(1903) Gallus bankiva murghi.
THE COMMON RED JUNGLE-FOWL.
Gallus ferrugineus murghi Robinson & Kloss, Rec. Ind. Mus.. xix, p. 14 (1920) (Behar). Gallus ferrugineus. Blanf. & Oates, iv, p. 75 (part.).
Vernacular names. Jungli Murgha, Bun Murgha Jungli Murghi, Bun Murghi (Hin., Upper India); Bun-kokra, Bun-kukra (Beng.) ; Bun-kukur (Assam); Natsa-pia, Nagseya (Bhut.) ; Paz-ok-chi Tankling (Lepcha) ; Bir-sim (Koles) ; Gera-gogur, Kuru (Gond.); Lall (Chunda Dist.); Ganga (Ooria); Daono (Cachari); Voh (Kuki); Inrui (Kacha Naga).
Description.— Adult male. Crown of head, nape, upper mantle and sides of neck deep bright orange-red changing to reddish -gold or orange on the longest hackles, which are marked with black down their centres; upper back black glossed with blue or green; lower back deep maroon-red, highly glossed and gradually changing into fiery-orange on the long hackles of the rump, the centres of these hackles black but concealed by those overlying them; upper tail-coverts and tail black, brilliantly glossed with green, blue-green or copper-green, the blue generally dominant on the coverts and all gloss absent or obsolete on the outermost tail-feathers; least wing-coverts and shoulder of wing black glossed like the back; median wing-coverts like the lower back ; greater coverts black; quills dark brown or blackish, the primaries edged on the outer web with light cinnamon, outer secondaries with much broader edges and the innermost glossy blue-green; under plumage blackish-brown faintly glossed with green.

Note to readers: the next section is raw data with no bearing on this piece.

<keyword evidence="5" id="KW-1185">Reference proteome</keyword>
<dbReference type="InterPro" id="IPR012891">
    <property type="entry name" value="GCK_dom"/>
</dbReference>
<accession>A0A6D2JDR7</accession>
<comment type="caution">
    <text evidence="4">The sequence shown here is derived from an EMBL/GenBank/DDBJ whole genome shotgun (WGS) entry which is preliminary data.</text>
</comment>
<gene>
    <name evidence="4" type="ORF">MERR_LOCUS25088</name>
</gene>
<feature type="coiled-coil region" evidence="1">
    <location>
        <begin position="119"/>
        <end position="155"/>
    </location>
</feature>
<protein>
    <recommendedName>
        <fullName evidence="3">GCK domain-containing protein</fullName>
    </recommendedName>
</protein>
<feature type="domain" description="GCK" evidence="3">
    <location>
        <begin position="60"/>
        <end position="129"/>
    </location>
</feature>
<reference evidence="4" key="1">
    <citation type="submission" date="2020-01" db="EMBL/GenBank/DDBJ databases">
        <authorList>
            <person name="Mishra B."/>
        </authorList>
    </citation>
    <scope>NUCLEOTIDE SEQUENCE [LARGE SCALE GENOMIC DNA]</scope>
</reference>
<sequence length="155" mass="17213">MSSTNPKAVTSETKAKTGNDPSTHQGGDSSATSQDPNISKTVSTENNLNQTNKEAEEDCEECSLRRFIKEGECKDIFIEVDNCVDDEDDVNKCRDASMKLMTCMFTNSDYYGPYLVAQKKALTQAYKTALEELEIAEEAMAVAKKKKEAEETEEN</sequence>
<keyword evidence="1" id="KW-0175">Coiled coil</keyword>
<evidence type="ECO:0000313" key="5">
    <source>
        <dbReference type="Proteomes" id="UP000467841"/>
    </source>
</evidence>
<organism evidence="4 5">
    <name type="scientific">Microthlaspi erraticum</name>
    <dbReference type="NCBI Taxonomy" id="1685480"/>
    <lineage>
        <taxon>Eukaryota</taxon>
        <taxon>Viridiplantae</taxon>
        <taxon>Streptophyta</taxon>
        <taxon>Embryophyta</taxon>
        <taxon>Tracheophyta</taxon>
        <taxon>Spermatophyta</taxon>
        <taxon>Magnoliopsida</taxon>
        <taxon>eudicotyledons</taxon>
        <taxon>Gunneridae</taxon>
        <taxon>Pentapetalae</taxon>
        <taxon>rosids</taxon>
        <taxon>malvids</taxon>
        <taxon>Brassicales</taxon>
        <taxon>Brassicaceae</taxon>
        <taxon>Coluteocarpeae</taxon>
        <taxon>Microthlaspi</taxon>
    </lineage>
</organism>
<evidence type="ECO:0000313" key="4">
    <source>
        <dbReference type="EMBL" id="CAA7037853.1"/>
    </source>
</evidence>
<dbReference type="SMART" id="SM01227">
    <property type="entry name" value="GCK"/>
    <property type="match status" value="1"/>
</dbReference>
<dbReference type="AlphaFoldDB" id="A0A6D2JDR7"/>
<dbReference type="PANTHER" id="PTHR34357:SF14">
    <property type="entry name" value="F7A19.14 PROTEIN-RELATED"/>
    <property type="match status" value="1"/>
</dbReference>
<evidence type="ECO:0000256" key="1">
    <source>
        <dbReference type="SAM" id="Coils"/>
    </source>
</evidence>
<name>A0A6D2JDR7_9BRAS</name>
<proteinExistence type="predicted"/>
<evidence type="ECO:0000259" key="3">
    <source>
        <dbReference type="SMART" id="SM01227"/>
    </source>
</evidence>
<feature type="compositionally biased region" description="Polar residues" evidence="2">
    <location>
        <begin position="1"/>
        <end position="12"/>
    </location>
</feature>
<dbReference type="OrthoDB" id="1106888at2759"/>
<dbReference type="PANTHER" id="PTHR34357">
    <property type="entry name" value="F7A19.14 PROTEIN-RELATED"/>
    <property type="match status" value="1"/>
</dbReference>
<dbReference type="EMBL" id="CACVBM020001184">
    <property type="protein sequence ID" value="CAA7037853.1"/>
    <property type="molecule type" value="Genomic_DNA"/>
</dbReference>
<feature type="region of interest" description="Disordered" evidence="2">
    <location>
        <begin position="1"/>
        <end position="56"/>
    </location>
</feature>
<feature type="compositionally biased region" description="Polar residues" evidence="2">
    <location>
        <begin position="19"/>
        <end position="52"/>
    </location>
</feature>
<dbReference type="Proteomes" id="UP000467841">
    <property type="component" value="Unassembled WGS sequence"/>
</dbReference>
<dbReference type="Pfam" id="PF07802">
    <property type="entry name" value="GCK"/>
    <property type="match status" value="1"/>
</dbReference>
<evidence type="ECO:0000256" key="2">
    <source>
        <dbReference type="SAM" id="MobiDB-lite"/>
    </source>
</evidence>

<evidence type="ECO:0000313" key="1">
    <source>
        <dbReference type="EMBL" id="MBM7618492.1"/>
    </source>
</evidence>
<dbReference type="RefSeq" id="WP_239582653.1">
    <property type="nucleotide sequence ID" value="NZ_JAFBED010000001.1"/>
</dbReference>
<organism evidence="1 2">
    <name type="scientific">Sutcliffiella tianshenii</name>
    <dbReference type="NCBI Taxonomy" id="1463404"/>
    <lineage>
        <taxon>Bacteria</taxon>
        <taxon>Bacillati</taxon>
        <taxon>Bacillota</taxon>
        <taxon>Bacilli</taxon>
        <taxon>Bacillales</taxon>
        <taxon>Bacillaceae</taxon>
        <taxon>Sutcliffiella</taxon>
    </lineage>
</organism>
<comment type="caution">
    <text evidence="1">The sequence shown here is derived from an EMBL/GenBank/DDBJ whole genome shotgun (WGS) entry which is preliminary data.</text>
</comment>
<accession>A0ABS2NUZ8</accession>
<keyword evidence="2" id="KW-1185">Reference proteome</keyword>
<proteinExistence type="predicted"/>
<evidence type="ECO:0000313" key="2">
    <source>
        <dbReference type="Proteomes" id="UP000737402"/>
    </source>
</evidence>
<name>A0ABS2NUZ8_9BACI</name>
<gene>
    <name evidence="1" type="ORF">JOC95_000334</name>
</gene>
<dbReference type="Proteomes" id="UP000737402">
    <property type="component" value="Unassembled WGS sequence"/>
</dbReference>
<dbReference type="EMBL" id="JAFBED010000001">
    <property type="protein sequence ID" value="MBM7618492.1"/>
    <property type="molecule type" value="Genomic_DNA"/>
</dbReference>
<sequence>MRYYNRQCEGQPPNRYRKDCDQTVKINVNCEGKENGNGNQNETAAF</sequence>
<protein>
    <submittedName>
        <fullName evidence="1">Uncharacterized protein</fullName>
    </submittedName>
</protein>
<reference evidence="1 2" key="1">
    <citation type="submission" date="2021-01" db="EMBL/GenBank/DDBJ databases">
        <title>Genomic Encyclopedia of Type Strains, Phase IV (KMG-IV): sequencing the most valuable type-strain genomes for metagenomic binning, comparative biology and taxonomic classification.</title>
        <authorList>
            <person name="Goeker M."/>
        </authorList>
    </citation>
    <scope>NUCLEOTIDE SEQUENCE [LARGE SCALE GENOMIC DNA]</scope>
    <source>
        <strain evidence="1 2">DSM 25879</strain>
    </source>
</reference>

Colours of soft parts. Iris reddish-brown, red or orange-red ; comb brick-red to scarlet-crimson ; wattles a rather more livid red; lappets white, sometimes touched with pink ; skin of head bluish or fleshy-red; bill dark horny-brown, the base and gonys reddish; legs and feet greenish-grey to deep slaty-brown. Breeding-birds have much brighter soft parts than in the non-breeding season.
Measurements. "Wing 203 to 244 mm.; tail between 300 and 380 mm.; tarsus about 70 to 80 mm.: oulmen 18 to 22 mm*; the spur generally about 25 mm., occasionally as much as 50 mm. Weight about 2 lb. up to 3 lb.
Post-nuptial plumage. The cock sheds the neck-hackles and long tail-feathers, the former being replaced with black feathers, which also often appear in patches in the body-plumage. This moult occurs in June or July normally and the full plumage is again assumed in October.
Immature males have the hackles less developed and their black centres more conspicuous; their colour also is paler, the cinnamon on the quills is darker and both these and the greater coverts are powdered with blackish.
Males in first plumage like the female.
Female. Top of the head blackish-brown, the feathers broadly edged with golden-yellow ; in most birds the forehead is more or less metallic crimson, this sheen being produced back as supercilia to behind the ear-coverts, where they widen and meet on the fore-neck as a broad gorget; feathers of nape orange-yellow with broad blackish centres, changing to pale golden-yellow on the longer hackles; upper plumage, wing-coverts and inner secondaries reddish-buff or reddish-brown with pale shafts and dark brown vermiculations; primaries dark brown edged with rufous ; tail dark brown, mottled with dull rufous, absent on the outer pairs; breast dull Indian red with pale shaft-lines shading to dull cinnamon on the abdomen, much vermiculated with brown ; under tail-coverts black or blackish-brown.